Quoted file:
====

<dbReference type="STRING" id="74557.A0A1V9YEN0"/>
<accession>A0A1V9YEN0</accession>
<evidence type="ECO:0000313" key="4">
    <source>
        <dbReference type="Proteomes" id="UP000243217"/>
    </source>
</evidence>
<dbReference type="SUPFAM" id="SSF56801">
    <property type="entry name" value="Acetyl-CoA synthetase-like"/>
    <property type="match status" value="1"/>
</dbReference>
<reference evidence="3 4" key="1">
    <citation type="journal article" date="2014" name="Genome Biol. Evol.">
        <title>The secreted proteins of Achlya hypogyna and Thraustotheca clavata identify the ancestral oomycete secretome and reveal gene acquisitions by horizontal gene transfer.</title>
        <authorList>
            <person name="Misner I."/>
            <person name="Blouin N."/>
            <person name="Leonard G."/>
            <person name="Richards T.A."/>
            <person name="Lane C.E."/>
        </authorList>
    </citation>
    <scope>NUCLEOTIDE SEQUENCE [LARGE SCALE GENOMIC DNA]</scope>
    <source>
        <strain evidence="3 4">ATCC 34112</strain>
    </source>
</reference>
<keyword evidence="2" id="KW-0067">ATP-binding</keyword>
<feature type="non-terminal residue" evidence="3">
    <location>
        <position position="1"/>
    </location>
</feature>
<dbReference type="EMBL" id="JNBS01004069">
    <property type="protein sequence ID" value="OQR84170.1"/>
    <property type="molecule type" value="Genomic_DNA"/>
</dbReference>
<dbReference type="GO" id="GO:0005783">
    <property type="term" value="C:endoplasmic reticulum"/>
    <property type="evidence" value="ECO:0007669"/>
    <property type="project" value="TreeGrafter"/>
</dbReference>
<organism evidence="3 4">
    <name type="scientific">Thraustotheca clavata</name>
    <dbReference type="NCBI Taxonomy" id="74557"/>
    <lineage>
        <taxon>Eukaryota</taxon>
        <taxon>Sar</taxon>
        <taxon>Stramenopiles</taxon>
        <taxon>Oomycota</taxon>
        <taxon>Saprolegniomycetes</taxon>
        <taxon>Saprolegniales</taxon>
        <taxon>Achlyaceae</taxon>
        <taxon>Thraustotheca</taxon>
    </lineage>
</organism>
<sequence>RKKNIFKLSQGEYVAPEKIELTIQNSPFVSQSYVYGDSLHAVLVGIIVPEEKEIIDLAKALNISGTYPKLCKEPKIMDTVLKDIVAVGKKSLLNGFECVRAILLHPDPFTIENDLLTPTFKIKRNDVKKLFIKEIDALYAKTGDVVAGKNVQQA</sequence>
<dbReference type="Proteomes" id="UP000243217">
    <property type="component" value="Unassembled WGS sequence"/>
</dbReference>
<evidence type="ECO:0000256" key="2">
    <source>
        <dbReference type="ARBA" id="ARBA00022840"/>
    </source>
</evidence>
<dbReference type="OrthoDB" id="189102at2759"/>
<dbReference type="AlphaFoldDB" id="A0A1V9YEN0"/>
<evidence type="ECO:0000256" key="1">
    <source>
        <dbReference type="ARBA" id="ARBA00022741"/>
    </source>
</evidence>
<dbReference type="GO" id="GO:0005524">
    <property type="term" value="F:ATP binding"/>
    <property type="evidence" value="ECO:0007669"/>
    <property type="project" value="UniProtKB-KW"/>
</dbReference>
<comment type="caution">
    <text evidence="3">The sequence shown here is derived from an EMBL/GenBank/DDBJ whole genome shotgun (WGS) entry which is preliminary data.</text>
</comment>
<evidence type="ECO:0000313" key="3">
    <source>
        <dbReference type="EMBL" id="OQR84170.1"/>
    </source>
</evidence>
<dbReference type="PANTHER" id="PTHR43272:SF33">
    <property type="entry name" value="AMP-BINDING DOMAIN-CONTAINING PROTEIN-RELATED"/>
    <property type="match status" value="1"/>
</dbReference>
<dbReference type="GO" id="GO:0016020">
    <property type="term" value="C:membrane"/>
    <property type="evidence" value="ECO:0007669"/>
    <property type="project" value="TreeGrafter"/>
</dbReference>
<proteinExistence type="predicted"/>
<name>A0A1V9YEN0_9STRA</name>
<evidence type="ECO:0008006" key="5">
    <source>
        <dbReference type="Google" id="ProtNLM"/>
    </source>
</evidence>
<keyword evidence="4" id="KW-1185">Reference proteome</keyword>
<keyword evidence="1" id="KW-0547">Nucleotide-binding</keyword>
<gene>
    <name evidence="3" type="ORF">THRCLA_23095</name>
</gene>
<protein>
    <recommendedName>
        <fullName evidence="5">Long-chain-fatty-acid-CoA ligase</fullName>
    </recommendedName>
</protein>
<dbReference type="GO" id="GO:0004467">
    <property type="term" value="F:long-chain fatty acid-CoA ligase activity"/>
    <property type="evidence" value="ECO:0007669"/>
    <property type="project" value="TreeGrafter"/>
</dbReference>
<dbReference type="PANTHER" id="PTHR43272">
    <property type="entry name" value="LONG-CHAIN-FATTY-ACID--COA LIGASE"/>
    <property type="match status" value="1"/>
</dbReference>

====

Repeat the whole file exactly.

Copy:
<dbReference type="STRING" id="74557.A0A1V9YEN0"/>
<accession>A0A1V9YEN0</accession>
<evidence type="ECO:0000313" key="4">
    <source>
        <dbReference type="Proteomes" id="UP000243217"/>
    </source>
</evidence>
<dbReference type="SUPFAM" id="SSF56801">
    <property type="entry name" value="Acetyl-CoA synthetase-like"/>
    <property type="match status" value="1"/>
</dbReference>
<reference evidence="3 4" key="1">
    <citation type="journal article" date="2014" name="Genome Biol. Evol.">
        <title>The secreted proteins of Achlya hypogyna and Thraustotheca clavata identify the ancestral oomycete secretome and reveal gene acquisitions by horizontal gene transfer.</title>
        <authorList>
            <person name="Misner I."/>
            <person name="Blouin N."/>
            <person name="Leonard G."/>
            <person name="Richards T.A."/>
            <person name="Lane C.E."/>
        </authorList>
    </citation>
    <scope>NUCLEOTIDE SEQUENCE [LARGE SCALE GENOMIC DNA]</scope>
    <source>
        <strain evidence="3 4">ATCC 34112</strain>
    </source>
</reference>
<keyword evidence="2" id="KW-0067">ATP-binding</keyword>
<feature type="non-terminal residue" evidence="3">
    <location>
        <position position="1"/>
    </location>
</feature>
<dbReference type="EMBL" id="JNBS01004069">
    <property type="protein sequence ID" value="OQR84170.1"/>
    <property type="molecule type" value="Genomic_DNA"/>
</dbReference>
<dbReference type="GO" id="GO:0005783">
    <property type="term" value="C:endoplasmic reticulum"/>
    <property type="evidence" value="ECO:0007669"/>
    <property type="project" value="TreeGrafter"/>
</dbReference>
<organism evidence="3 4">
    <name type="scientific">Thraustotheca clavata</name>
    <dbReference type="NCBI Taxonomy" id="74557"/>
    <lineage>
        <taxon>Eukaryota</taxon>
        <taxon>Sar</taxon>
        <taxon>Stramenopiles</taxon>
        <taxon>Oomycota</taxon>
        <taxon>Saprolegniomycetes</taxon>
        <taxon>Saprolegniales</taxon>
        <taxon>Achlyaceae</taxon>
        <taxon>Thraustotheca</taxon>
    </lineage>
</organism>
<sequence>RKKNIFKLSQGEYVAPEKIELTIQNSPFVSQSYVYGDSLHAVLVGIIVPEEKEIIDLAKALNISGTYPKLCKEPKIMDTVLKDIVAVGKKSLLNGFECVRAILLHPDPFTIENDLLTPTFKIKRNDVKKLFIKEIDALYAKTGDVVAGKNVQQA</sequence>
<dbReference type="Proteomes" id="UP000243217">
    <property type="component" value="Unassembled WGS sequence"/>
</dbReference>
<evidence type="ECO:0000256" key="2">
    <source>
        <dbReference type="ARBA" id="ARBA00022840"/>
    </source>
</evidence>
<dbReference type="OrthoDB" id="189102at2759"/>
<dbReference type="AlphaFoldDB" id="A0A1V9YEN0"/>
<evidence type="ECO:0000256" key="1">
    <source>
        <dbReference type="ARBA" id="ARBA00022741"/>
    </source>
</evidence>
<dbReference type="GO" id="GO:0005524">
    <property type="term" value="F:ATP binding"/>
    <property type="evidence" value="ECO:0007669"/>
    <property type="project" value="UniProtKB-KW"/>
</dbReference>
<comment type="caution">
    <text evidence="3">The sequence shown here is derived from an EMBL/GenBank/DDBJ whole genome shotgun (WGS) entry which is preliminary data.</text>
</comment>
<evidence type="ECO:0000313" key="3">
    <source>
        <dbReference type="EMBL" id="OQR84170.1"/>
    </source>
</evidence>
<dbReference type="PANTHER" id="PTHR43272:SF33">
    <property type="entry name" value="AMP-BINDING DOMAIN-CONTAINING PROTEIN-RELATED"/>
    <property type="match status" value="1"/>
</dbReference>
<dbReference type="GO" id="GO:0016020">
    <property type="term" value="C:membrane"/>
    <property type="evidence" value="ECO:0007669"/>
    <property type="project" value="TreeGrafter"/>
</dbReference>
<proteinExistence type="predicted"/>
<name>A0A1V9YEN0_9STRA</name>
<evidence type="ECO:0008006" key="5">
    <source>
        <dbReference type="Google" id="ProtNLM"/>
    </source>
</evidence>
<keyword evidence="4" id="KW-1185">Reference proteome</keyword>
<keyword evidence="1" id="KW-0547">Nucleotide-binding</keyword>
<gene>
    <name evidence="3" type="ORF">THRCLA_23095</name>
</gene>
<protein>
    <recommendedName>
        <fullName evidence="5">Long-chain-fatty-acid-CoA ligase</fullName>
    </recommendedName>
</protein>
<dbReference type="GO" id="GO:0004467">
    <property type="term" value="F:long-chain fatty acid-CoA ligase activity"/>
    <property type="evidence" value="ECO:0007669"/>
    <property type="project" value="TreeGrafter"/>
</dbReference>
<dbReference type="PANTHER" id="PTHR43272">
    <property type="entry name" value="LONG-CHAIN-FATTY-ACID--COA LIGASE"/>
    <property type="match status" value="1"/>
</dbReference>